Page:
Unfortunate college-educated unemployed and underemployed aside, what does this have to do with IPE, you ask? Plenty. Egypt has been paralyzed by unemployed youth with nothing better to do than protest again and again. So they overthrew Mubarak, but things have gotten even worse economically. Some change, and certainly not the sort you'd expect to help land jobs for the youth. Same thing in Spain: With the unemployment rate for those aged 15-24 reportedly above 50%, headlines numbers like these are hardly inspiring. While the relationship between youth unemployment and economic crisis is complex, you can at the very least say that high rates of the former are indicative of the latter.
The International Labour Organization (ILO) has a neat publication from late last year that notes that these trends are not unique to certain troubled countries but are evident the world over. For another woeful statistic, consider that about 40% of those unemployed worldwide are the youth:
Of the world's estimated 207 million unemployed people in 2010, nearly 40 per cent – about 75 million – were between 15 and 24 years of age. In many countries, this grim unemployment picture is further aggravated by the large number of youth engaged in poor quality and low paid jobs, often in the informal economy. Many youth are poor or underemployed: some 228 million working poor youth in the world, live on less than the equivalent of US$ 2 per day.The abstract does not hide the bleak global situation:
In August 2010, the ILO published the Global Employment Trends for Youth: Special issue on the impact of the global economic crisis on youth. The report presented an analysis of the latest available world and regional aggregates of key labour market indicators for young people aged 15 to 24 years, with a specific focus on how young people fared in the face of the recent global economic crisis. One year later, with an environment of growing uncertainty in the economic recovery and stalled recovery in the job market, the ILO revisits the much publicized youth labour market figures and draws the unfortunate conclusion that the situation facing youth in the labour market has not improved and that prospects for the future are not much better. Not only do youth unemployment rates continue to rise in developed economies, but also the increasing length of the job search is leading some young people to become discouraged and fall out of the labour force entirely. In developing regions, on the other hand, many young people continue to work while living in conditions of extreme poverty.It is certainly worrisome in a number of senses. First, where has all the education gone? Despite massive increases in enrollment the world over, it has been noted that work opportunities remain scarce for supposedly better-educated people. The ILO publication makes for a very sobering read that suggests such employment for youth is often the exception rather than the rule--especially nowadays. Second, various nations being unable to accommodate their justifiably angry youngsters is a political-economic threat of the highest order.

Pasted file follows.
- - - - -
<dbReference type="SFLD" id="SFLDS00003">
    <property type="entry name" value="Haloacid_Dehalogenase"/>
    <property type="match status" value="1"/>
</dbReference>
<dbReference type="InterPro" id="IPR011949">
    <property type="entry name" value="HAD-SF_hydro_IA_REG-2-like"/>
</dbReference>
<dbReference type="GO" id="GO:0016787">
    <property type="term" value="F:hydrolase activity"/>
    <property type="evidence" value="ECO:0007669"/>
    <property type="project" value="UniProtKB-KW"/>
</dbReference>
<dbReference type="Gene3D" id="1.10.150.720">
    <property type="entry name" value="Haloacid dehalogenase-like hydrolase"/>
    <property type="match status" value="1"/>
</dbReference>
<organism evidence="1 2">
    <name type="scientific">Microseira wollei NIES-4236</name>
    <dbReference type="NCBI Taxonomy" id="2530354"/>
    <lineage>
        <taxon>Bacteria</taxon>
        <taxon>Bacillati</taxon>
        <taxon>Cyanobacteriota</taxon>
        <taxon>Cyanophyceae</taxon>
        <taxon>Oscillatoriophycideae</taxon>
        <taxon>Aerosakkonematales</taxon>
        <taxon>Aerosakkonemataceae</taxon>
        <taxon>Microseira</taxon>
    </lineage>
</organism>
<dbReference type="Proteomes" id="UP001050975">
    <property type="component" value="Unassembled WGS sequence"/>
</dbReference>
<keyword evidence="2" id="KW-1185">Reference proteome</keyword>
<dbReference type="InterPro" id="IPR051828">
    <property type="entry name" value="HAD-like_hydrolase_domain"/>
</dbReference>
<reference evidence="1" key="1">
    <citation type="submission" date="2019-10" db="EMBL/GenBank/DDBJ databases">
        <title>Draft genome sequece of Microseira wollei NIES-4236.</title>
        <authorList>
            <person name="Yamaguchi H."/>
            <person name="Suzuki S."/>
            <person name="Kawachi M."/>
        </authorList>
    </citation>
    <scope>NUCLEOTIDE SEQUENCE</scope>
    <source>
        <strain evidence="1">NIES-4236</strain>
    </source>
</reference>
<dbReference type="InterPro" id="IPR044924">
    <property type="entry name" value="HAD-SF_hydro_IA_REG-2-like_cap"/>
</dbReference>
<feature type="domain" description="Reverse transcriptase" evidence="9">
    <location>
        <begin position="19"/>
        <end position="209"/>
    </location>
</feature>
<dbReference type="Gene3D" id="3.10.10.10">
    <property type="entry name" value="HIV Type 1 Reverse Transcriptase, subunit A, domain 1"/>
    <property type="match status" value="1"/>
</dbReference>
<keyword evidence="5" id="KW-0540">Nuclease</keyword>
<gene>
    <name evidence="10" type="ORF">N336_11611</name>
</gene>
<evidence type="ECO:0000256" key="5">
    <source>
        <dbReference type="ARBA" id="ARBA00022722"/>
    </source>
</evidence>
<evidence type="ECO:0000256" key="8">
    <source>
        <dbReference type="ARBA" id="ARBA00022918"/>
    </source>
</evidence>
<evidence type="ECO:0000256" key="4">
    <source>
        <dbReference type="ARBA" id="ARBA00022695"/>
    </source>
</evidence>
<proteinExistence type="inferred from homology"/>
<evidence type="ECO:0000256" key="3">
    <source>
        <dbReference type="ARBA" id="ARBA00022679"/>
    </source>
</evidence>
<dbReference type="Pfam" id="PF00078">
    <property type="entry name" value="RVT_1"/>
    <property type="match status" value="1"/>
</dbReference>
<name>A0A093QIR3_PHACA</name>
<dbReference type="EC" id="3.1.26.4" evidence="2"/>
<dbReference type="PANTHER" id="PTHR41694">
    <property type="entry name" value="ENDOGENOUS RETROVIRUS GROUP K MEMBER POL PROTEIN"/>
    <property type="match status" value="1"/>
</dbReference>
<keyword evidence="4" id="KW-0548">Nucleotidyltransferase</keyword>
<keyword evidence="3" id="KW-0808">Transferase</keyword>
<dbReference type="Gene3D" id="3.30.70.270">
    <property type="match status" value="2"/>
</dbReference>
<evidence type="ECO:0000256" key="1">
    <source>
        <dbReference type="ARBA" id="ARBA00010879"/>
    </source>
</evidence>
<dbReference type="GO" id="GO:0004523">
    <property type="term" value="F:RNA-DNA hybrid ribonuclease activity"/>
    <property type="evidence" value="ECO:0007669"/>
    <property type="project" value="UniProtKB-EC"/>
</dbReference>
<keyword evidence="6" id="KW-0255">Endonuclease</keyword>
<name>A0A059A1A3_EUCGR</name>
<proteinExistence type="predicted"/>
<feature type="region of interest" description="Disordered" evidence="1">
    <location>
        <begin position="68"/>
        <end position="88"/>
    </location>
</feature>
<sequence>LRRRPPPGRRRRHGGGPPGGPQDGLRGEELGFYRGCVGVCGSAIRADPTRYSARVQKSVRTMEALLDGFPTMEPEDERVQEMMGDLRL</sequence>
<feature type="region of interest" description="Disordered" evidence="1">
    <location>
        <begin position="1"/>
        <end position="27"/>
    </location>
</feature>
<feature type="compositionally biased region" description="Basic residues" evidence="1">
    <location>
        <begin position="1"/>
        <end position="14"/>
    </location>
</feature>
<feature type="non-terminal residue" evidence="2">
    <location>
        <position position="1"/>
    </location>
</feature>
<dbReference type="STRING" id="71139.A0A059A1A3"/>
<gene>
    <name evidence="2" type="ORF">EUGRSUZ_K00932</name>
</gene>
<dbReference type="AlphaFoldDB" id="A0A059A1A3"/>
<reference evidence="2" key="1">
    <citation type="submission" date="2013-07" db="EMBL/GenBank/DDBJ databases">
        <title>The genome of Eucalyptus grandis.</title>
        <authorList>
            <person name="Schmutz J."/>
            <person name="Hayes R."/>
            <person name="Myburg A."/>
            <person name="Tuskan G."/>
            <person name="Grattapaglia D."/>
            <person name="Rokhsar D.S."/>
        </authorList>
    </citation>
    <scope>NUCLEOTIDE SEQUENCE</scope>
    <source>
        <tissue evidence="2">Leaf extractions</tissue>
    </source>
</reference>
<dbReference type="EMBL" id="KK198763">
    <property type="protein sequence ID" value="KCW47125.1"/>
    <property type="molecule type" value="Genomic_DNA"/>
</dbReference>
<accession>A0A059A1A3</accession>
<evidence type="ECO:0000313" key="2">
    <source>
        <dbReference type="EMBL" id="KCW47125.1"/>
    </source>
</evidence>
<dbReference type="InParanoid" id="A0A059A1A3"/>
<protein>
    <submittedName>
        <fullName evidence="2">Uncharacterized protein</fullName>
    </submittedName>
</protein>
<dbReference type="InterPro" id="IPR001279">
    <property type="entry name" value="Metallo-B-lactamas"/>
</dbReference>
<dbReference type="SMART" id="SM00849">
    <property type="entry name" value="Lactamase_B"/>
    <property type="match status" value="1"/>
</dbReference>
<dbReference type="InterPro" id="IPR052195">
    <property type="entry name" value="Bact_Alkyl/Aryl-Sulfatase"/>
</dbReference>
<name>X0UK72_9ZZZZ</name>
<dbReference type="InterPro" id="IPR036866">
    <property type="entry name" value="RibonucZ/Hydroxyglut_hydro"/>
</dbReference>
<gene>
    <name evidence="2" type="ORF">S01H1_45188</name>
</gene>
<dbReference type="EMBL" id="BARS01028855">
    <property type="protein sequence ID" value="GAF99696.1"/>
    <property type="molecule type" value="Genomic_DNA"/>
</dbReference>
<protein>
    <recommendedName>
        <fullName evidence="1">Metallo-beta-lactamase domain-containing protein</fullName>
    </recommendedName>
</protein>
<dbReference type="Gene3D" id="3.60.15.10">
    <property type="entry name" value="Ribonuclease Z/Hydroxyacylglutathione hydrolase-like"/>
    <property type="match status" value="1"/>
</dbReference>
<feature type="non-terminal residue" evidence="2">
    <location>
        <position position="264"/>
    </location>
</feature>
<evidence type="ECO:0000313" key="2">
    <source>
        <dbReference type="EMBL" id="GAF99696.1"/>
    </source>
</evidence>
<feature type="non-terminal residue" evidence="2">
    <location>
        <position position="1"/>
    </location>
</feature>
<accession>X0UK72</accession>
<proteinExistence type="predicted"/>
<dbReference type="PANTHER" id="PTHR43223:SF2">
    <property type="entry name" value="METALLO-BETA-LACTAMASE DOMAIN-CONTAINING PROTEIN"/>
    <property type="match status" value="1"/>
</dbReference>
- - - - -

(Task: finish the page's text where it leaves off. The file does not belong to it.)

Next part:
There is certainly no lack of poster children for dysfunctional education systems nowadays alike erstwhile models the Anglo-Saxons. While it may have few answers, the ILO report at least suggests where to start. Make no mistake, youth unemployment is no small issue, and it's certainly one with severe ramifications the world over if it continues unaddressed. Ask Tunisia, Egypt, Greece and Spain...I fear this list will run and run.